Most recipes will tell you to use red lentil,s but I just didn't get that dense texture that I remember the soup at Sind Club had with those. My experiments led me to Split Pigeon Peas and I haven't wavered since then!
The spices in this recipe are used primarily for fragrance and not to add actual heat to the soup. The curry powder is a must! Fortunately, it's easily available at most grocery stores so you shouldn't have any difficulty sourcing it.
The next ingredient, the Bay Leaves, add a great fragrance to the soup. But do remember to pluck them out at the end as they won't blend properly at the puree stage! The curry leaves on the other hand are very tender and blend well with the mixture.
Cooking the actual soup is fairly simple as illustrated below. Heat the oil and sauté the onions, ginger, garlic and chillies. Add all your remaining ingredients and cook to make your soup. As the soup starts to thicken, it will absorb the color of the lentils and spices as shown below.
Puree the soup and add the coconut milk to give it that smooth creamy finish and don't forget your toppings! The soup is a hearty thick soup but if you find it too thick add a little bit of chicken stock to liquify!
Hope you like this recipe! Please remember to tag, rate and review this recipe before you leave this page!
Authentic Pakistani Chicken Mulligatawny Soup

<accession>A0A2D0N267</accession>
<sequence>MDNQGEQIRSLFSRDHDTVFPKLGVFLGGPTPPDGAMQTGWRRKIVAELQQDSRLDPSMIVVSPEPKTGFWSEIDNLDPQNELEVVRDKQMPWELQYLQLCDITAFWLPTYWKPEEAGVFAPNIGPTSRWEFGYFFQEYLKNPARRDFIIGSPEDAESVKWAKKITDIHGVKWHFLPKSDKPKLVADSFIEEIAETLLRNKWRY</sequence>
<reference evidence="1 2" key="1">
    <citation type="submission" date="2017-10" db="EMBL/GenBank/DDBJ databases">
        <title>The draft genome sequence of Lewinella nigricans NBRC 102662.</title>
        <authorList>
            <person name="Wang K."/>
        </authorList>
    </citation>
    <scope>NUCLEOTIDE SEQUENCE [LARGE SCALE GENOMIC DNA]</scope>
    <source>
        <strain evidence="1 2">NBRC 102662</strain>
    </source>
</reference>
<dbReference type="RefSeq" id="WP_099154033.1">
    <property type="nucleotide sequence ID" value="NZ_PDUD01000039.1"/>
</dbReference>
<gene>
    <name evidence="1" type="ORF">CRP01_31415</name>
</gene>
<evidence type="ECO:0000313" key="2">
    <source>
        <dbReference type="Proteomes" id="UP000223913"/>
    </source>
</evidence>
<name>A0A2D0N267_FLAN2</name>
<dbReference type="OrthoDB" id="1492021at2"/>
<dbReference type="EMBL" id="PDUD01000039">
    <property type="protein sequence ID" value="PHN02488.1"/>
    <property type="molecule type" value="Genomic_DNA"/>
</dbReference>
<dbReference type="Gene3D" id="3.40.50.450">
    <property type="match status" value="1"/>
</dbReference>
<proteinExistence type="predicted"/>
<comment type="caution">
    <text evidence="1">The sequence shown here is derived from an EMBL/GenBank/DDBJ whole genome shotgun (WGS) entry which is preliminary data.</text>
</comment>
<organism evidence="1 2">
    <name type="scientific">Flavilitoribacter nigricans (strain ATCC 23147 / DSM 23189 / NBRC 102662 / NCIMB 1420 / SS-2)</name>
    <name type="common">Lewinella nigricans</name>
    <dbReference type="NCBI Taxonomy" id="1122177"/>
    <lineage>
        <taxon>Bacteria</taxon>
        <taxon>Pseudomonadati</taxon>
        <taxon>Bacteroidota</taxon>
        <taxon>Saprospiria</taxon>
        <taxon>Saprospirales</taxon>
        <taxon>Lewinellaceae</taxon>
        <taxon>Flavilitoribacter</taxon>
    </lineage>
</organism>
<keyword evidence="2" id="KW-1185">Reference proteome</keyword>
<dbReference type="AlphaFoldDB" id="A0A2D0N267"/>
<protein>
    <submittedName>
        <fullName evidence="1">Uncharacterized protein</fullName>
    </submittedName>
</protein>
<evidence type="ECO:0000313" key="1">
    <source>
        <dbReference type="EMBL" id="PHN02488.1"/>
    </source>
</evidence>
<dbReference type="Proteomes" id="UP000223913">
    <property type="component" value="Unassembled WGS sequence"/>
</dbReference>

Rice For Garnish
- 4 tbsp basmati rice SEE NOTE
- 1 cup water
Chicken For Garnish
- 1 chicken breast
- 2 whole garlic cloves
- ¼ inch ginger piece
- ½ tsp salt
- ¼ tsp black pepper
- 1 cup water
- 4 tbsp extra virgin olive oil
- 1 onion SEE NOTE
- 1 tsp crushed ginger
- 1 tsp minced garlic
- 1 green chili SEE NOTE
- ½ cup split pigeon peas
- 4 tbsp basmati rice SEE NOTE
- 2 tbsp tomato paste
- 4 cups chicken stock
- 2 bay leaves
- 2 tsp salt
- 1 tsp corriander powder
- 2 tsp curry powder
- ½ tsp turmeric powder
- 8 curry leaves
- ½ cup coconut milk
- 1 lime
Rice For Garnish
- rinse the rice three times
- boil on high heat with 1 cup water till all of the water is absorbed (about 10-15 minutes)
- cover and set aside for later
Chicken For Garnish
- boil the chicken with all of the ingredients and the one cup of water till cooked through (about 20-30 minutes)
- remove the chicken from the water and shred into pieces
- set aside for later
- heat the olive oil
- add the onions and saute till just translucent
- add the green chillies, ginger and garlic for about 1 minute
- add the chicken stock, pigeon peas, basmati rice, tomato paste, bay leaves, salt, corriander powder, curry powder and turmeric and bring to a boil on high heat
- reduce the heat to medium-low and simmer for 1 hour
- remove the bay leaves at this point
- add the curry leaves and stir
- using an immersion blender or regular blender puree the soup
- add the coconut milk and mix in
- at the time of serving add a tbsp of rice and chicken as a garnish to each individual soup plate and serve with cut lime wedges
- Cook and set aside the first 4 tablespoons mentioned in the recipe, using it as a garnish for the soup at the time of serving.
- Add the other 4 tablespoons to the stock at the time of cooking to help thicken the soup.
I just made this for my mom in Ohio and it is a huge hit! Perfect for a snowy afternoon!
I love that! Thank You for making it! Stay warm and happy holidays!
Absolutely delicious. After making this for the very first time, my family asked me when I was going to make it again!
Thank You Michelle! I hope it becomes a family favorite!
Good recipe. The family loved this version of the soup. Thanks
Glad you liked it and thank you for leaving a review.
Pragya Deb Burman